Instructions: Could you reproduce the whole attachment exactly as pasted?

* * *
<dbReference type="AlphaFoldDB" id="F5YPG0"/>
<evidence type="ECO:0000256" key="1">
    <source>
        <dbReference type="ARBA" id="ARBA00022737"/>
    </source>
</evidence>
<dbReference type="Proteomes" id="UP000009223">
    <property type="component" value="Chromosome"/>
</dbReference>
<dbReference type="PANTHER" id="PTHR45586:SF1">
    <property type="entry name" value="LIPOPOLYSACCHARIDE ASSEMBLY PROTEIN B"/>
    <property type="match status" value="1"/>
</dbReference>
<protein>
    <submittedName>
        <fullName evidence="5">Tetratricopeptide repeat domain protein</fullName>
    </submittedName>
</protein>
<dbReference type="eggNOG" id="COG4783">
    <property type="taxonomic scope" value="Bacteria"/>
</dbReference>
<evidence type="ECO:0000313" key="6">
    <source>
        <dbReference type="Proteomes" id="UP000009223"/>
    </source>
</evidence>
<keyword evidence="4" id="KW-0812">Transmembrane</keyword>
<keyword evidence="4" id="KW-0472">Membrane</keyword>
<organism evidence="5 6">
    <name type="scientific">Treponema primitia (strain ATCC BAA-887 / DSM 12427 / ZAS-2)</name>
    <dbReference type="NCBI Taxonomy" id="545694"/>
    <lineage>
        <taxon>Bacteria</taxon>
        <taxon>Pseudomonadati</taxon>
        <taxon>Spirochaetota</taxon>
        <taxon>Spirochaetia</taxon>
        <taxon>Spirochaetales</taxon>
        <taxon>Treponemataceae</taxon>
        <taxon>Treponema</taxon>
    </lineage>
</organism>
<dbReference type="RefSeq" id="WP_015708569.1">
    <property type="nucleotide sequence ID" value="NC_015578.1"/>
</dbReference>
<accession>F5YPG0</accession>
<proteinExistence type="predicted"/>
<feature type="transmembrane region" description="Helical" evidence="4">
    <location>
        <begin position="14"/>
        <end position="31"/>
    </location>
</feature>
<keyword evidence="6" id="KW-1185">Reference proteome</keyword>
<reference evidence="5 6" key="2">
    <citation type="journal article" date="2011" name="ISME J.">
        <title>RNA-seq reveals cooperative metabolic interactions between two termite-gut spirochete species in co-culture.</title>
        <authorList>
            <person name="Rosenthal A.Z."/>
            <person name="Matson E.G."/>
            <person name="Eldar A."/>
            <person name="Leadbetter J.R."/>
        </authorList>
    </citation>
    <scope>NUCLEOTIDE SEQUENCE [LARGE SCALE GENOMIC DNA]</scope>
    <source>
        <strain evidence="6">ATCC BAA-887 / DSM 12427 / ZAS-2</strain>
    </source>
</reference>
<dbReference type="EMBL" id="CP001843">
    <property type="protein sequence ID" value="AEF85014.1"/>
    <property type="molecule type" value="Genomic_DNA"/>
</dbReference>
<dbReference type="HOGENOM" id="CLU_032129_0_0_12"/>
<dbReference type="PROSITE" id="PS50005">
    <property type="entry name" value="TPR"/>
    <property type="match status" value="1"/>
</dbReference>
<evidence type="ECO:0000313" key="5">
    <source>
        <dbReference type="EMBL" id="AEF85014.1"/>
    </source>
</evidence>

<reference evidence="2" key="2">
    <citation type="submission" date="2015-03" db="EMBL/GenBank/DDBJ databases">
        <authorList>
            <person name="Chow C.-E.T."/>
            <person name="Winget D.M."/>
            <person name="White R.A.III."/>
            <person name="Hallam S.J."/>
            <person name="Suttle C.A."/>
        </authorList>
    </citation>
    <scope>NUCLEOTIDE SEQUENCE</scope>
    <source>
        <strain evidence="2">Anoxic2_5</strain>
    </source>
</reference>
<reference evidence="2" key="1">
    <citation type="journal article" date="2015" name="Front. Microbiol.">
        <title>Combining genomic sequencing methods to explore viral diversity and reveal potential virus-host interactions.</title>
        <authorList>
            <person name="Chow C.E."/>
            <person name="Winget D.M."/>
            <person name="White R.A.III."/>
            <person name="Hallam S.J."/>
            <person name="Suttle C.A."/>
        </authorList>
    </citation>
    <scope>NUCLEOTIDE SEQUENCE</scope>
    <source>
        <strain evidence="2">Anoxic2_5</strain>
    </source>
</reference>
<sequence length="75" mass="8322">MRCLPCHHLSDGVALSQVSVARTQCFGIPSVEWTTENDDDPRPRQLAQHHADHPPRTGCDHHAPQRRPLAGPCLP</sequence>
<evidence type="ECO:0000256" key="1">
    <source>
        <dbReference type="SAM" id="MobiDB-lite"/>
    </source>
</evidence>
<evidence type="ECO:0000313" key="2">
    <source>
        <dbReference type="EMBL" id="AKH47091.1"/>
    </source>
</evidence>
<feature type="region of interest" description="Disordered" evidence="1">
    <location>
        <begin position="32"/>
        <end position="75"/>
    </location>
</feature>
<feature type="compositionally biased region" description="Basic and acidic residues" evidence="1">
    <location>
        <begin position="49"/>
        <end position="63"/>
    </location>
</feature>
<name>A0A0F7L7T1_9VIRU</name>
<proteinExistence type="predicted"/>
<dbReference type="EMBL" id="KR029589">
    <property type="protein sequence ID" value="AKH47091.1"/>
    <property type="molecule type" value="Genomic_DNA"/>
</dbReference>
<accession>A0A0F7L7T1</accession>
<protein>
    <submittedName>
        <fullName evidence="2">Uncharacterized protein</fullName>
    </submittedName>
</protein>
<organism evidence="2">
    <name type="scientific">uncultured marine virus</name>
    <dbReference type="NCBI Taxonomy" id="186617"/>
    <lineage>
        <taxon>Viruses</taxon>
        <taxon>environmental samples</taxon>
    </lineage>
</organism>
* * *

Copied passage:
<dbReference type="AlphaFoldDB" id="F5YPG0"/>
<evidence type="ECO:0000256" key="1">
    <source>
        <dbReference type="ARBA" id="ARBA00022737"/>
    </source>
</evidence>
<dbReference type="Proteomes" id="UP000009223">
    <property type="component" value="Chromosome"/>
</dbReference>
<dbReference type="PANTHER" id="PTHR45586:SF1">
    <property type="entry name" value="LIPOPOLYSACCHARIDE ASSEMBLY PROTEIN B"/>
    <property type="match status" value="1"/>
</dbReference>
<protein>
    <submittedName>
        <fullName evidence="5">Tetratricopeptide repeat domain protein</fullName>
    </submittedName>
</protein>
<dbReference type="eggNOG" id="COG4783">
    <property type="taxonomic scope" value="Bacteria"/>
</dbReference>
<evidence type="ECO:0000313" key="6">
    <source>
        <dbReference type="Proteomes" id="UP000009223"/>
    </source>
</evidence>
<keyword evidence="4" id="KW-0812">Transmembrane</keyword>
<keyword evidence="4" id="KW-0472">Membrane</keyword>
<organism evidence="5 6">
    <name type="scientific">Treponema primitia (strain ATCC BAA-887 / DSM 12427 / ZAS-2)</name>
    <dbReference type="NCBI Taxonomy" id="545694"/>
    <lineage>
        <taxon>Bacteria</taxon>
        <taxon>Pseudomonadati</taxon>
        <taxon>Spirochaetota</taxon>
        <taxon>Spirochaetia</taxon>
        <taxon>Spirochaetales</taxon>
        <taxon>Treponemataceae</taxon>
        <taxon>Treponema</taxon>
    </lineage>
</organism>
<dbReference type="RefSeq" id="WP_015708569.1">
    <property type="nucleotide sequence ID" value="NC_015578.1"/>
</dbReference>
<accession>F5YPG0</accession>
<proteinExistence type="predicted"/>
<feature type="transmembrane region" description="Helical" evidence="4">
    <location>
        <begin position="14"/>
        <end position="31"/>
    </location>
</feature>
<keyword evidence="6" id="KW-1185">Reference proteome</keyword>
<reference evidence="5 6" key="2">
    <citation type="journal article" date="2011" name="ISME J.">
        <title>RNA-seq reveals cooperative metabolic interactions between two termite-gut spirochete species in co-culture.</title>
        <authorList>
            <person name="Rosenthal A.Z."/>
            <person name="Matson E.G."/>
            <person name="Eldar A."/>
            <person name="Leadbetter J.R."/>
        </authorList>
    </citation>
    <scope>NUCLEOTIDE SEQUENCE [LARGE SCALE GENOMIC DNA]</scope>
    <source>
        <strain evidence="6">ATCC BAA-887 / DSM 12427 / ZAS-2</strain>
    </source>
</reference>
<dbReference type="EMBL" id="CP001843">
    <property type="protein sequence ID" value="AEF85014.1"/>
    <property type="molecule type" value="Genomic_DNA"/>
</dbReference>
<dbReference type="HOGENOM" id="CLU_032129_0_0_12"/>
<dbReference type="PROSITE" id="PS50005">
    <property type="entry name" value="TPR"/>
    <property type="match status" value="1"/>
</dbReference>
<evidence type="ECO:0000313" key="5">
    <source>
        <dbReference type="EMBL" id="AEF85014.1"/>
    </source>
</evidence>

<reference evidence="2" key="2">
    <citation type="submission" date="2015-03" db="EMBL/GenBank/DDBJ databases">
        <authorList>
            <person name="Chow C.-E.T."/>
            <person name="Winget D.M."/>
            <person name="White R.A.III."/>
            <person name="Hallam S.J."/>
            <person name="Suttle C.A."/>
        </authorList>
    </citation>
    <scope>NUCLEOTIDE SEQUENCE</scope>
    <source>
        <strain evidence="2">Anoxic2_5</strain>
    </source>
</reference>
<reference evidence="2" key="1">
    <citation type="journal article" date="2015" name="Front. Microbiol.">
        <title>Combining genomic sequencing methods to explore viral diversity and reveal potential virus-host interactions.</title>
        <authorList>
            <person name="Chow C.E."/>
            <person name="Winget D.M."/>
            <person name="White R.A.III."/>
            <person name="Hallam S.J."/>
            <person name="Suttle C.A."/>
        </authorList>
    </citation>
    <scope>NUCLEOTIDE SEQUENCE</scope>
    <source>
        <strain evidence="2">Anoxic2_5</strain>
    </source>
</reference>
<sequence length="75" mass="8322">MRCLPCHHLSDGVALSQVSVARTQCFGIPSVEWTTENDDDPRPRQLAQHHADHPPRTGCDHHAPQRRPLAGPCLP</sequence>
<evidence type="ECO:0000256" key="1">
    <source>
        <dbReference type="SAM" id="MobiDB-lite"/>
    </source>
</evidence>
<evidence type="ECO:0000313" key="2">
    <source>
        <dbReference type="EMBL" id="AKH47091.1"/>
    </source>
</evidence>
<feature type="region of interest" description="Disordered" evidence="1">
    <location>
        <begin position="32"/>
        <end position="75"/>
    </location>
</feature>
<feature type="compositionally biased region" description="Basic and acidic residues" evidence="1">
    <location>
        <begin position="49"/>
        <end position="63"/>
    </location>
</feature>
<name>A0A0F7L7T1_9VIRU</name>
<proteinExistence type="predicted"/>
<dbReference type="EMBL" id="KR029589">
    <property type="protein sequence ID" value="AKH47091.1"/>
    <property type="molecule type" value="Genomic_DNA"/>
</dbReference>
<accession>A0A0F7L7T1</accession>
<protein>
    <submittedName>
        <fullName evidence="2">Uncharacterized protein</fullName>
    </submittedName>
</protein>
<organism evidence="2">
    <name type="scientific">uncultured marine virus</name>
    <dbReference type="NCBI Taxonomy" id="186617"/>
    <lineage>
        <taxon>Viruses</taxon>
        <taxon>environmental samples</taxon>
    </lineage>
</organism>